at how the foot flattens out. That stretches all the
nerves through the arch, through the inside of the ankle. So watch this. Stable, nice and stable. Stretches out. That leads to a lot of
nerve pain at night. Think of the nerve kinda like a cord. If I pull the cord and twist it, that's gonna ache later. And nerve can get bruised just
like muscle can get bruised. Skip alcohol drinking. A lot of the times alcohol
drinking can cause nerve pain later at night.

If you have a lot of nerve pain, stop drinking alcohol for a little while and see if you get better. Control your health issues. If you have diabetes, thyroid disorder, go see your primary care doctor. This always goes without saying. But the single biggest cure is getting your blood sugar down, getting your weight down and
your nerve pain gets better. I see this all the time. Get your sugars down,
get your weight down. Is it easy? It's not an easy fix, but it's a real fix that keeps it away. And realistically, you know,
get as healthy as possible. This will really lengthen your lifespan and raise your quality of life. I know it's almost like
a cop-out to say that, but come on, you know it's true.

And maybe this is the wake-up call. We'll help you lose some
weight and get in better shape. Stop smoking. A lot of the times lack of blood flow will cause aching nerves. So if you're smoking, this goes for any type
of smoking or vaping, stopping that stuff can
make a big difference. Get enough sleep. Sometimes seven to nine
hours is what's required. Studies really show getting enough sleep can make your nerves
function a little bit better, there's better chemical
balance in your nerve endings, and there's less nerve pain. Creams and oils. So this really means a lot. Simply having an oil or
moisturizing your skin can make a big difference. I really like thick creams for the foot, lavender oil, different oils.

There's actually studies showing this stuff can lessen nerve pain. Like aloe vera, that kind of stuff. This can help. Try different oils and see if that helps. Especially moisturizing cream. So like Aquaphor or Gold Bond, basic stuff like this really helps. Topical lidocaine. If you're in a ton of pain, sometimes putting some numbing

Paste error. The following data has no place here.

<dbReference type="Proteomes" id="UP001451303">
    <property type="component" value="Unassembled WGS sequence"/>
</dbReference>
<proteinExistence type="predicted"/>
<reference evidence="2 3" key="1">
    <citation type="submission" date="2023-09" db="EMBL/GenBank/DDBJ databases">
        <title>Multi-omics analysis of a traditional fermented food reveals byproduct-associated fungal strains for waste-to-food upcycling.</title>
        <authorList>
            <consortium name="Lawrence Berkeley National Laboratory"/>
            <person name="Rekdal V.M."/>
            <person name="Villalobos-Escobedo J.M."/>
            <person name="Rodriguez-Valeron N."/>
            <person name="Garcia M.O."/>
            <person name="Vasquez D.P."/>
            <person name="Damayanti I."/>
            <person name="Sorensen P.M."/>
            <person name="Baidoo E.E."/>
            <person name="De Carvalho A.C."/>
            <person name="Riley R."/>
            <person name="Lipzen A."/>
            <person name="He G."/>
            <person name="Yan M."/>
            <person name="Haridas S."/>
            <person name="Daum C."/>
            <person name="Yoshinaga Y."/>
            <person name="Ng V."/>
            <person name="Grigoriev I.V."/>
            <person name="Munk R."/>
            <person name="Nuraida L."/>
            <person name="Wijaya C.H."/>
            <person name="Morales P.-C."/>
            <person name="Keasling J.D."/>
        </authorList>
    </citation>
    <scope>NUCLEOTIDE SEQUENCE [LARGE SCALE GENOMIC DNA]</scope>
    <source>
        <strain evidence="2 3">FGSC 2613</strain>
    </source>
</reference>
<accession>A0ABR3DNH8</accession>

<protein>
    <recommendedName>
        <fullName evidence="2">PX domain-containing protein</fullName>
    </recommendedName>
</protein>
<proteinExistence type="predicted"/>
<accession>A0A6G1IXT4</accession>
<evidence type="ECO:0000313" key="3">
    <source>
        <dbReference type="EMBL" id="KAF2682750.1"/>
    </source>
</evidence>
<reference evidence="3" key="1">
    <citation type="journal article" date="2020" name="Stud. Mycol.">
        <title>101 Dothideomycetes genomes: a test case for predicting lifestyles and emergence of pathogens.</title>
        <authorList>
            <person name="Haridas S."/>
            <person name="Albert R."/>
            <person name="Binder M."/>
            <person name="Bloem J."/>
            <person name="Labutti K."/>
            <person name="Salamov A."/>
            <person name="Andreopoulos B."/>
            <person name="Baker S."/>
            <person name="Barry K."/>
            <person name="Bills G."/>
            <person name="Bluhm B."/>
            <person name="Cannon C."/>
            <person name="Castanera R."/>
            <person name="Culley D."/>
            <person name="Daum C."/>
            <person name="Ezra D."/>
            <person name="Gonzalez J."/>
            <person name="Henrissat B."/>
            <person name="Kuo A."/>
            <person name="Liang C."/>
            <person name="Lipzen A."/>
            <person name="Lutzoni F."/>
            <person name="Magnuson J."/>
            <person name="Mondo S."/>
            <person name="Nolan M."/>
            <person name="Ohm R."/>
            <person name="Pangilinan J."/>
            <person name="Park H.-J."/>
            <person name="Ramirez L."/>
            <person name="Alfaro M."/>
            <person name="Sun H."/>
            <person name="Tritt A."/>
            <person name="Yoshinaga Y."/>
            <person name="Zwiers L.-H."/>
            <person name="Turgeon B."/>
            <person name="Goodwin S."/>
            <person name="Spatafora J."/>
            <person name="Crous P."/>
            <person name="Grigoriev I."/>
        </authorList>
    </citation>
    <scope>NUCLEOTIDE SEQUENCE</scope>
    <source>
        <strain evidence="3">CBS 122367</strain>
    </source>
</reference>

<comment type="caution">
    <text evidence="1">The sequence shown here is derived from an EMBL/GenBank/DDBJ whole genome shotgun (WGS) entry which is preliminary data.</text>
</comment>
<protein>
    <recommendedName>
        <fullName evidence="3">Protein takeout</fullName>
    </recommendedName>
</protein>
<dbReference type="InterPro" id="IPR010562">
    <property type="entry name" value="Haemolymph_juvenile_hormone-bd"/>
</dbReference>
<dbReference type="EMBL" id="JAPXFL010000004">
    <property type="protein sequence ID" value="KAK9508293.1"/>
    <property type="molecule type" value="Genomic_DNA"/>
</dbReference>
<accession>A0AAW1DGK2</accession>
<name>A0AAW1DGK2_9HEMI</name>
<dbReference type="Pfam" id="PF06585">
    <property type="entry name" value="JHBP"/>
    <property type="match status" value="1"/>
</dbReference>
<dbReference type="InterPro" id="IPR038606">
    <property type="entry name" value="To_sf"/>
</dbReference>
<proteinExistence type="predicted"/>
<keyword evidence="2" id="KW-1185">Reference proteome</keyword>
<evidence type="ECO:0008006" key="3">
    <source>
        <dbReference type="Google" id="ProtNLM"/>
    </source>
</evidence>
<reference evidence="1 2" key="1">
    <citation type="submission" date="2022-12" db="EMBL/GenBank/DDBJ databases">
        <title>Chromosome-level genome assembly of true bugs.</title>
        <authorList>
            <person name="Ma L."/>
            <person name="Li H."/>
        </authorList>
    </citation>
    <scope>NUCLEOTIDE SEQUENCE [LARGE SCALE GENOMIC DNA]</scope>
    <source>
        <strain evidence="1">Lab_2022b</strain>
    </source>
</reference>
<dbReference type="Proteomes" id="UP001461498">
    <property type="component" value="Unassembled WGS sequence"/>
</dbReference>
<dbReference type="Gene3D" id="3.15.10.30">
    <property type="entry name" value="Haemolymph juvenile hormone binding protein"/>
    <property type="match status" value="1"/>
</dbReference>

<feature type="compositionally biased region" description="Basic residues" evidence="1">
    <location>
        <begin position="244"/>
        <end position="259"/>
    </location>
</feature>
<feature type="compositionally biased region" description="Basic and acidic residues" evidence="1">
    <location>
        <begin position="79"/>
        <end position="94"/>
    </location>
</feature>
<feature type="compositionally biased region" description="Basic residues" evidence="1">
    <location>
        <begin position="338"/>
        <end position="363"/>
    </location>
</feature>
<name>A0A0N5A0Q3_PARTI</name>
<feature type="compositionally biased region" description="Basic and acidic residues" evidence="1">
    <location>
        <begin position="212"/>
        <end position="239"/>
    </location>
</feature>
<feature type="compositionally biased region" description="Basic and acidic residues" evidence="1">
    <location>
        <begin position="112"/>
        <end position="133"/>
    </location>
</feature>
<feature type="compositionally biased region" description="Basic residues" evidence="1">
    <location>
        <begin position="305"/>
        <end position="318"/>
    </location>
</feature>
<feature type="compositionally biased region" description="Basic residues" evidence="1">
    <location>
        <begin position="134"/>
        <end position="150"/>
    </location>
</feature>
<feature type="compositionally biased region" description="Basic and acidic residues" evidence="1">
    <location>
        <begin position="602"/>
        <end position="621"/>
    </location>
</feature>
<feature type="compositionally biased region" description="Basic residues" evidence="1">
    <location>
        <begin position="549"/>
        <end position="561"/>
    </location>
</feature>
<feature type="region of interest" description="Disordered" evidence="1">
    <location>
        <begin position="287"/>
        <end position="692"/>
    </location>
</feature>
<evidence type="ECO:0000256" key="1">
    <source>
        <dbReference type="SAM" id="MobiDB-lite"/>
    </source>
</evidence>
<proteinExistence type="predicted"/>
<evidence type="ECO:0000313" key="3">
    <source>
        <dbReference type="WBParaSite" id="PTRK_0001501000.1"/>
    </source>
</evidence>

cream can help obviously. But this is a more expensive and more medically driven answer. Anti-inflammatories: do these help? They do help, but it's
not a long-term solution. That's really a challenge
as these can be dangerous and really hurt your
kidneys and liver long-term. Lyrica and gabapentin. These are nerve depressing medications. This is something you should
talk about with your doctor, but this is kind of the
end-stage treatment.

If you really do have nerve pain and none of these things are helping, sometimes being on these
medications can help. And for a lot of our older patients that are simply too far gone
to fix their health conditions, this is the answer. But don't make this your
first-line treatment. Talk with your doctor
regarding this treatment. On the note of orthotics,
check this out right here. I have a slipper right here
with an orthotic in it. So this has a built-in arch. And what happens is, when
you put these in here, it keeps the arch from flattening out. Whereas without the arch
look at how it flattens out. So same kind of thing. Check this out. A sandal with an arch
support built into it. So you can see how much
of an arch is built there. So same kind of thing. If you don't have anything, even wearing a pair of Crocs
right here will help you. The more support you have
during the day, even in home, the less your nerves get
stretched out during the day. My number one tip is wear good
supportive slippers at home.

Good supportive sandals if
you're outside in warm areas. Good supportive shoes with an orthotic. So as an example, check out the shoe. I can't bend it in the middle,
it's stiff in the back. I have soft mesh in the front so your toes aren't getting squished, and an orthotic. So the orthotic right
here prevents your foot from flattening out. So you can see right here,
it stops the flattening out, and your foot can instantly
start doing better. This stops those nerves from
getting stretched out all day, and you do better when
you're in bed at night, I'm telling you, this stuff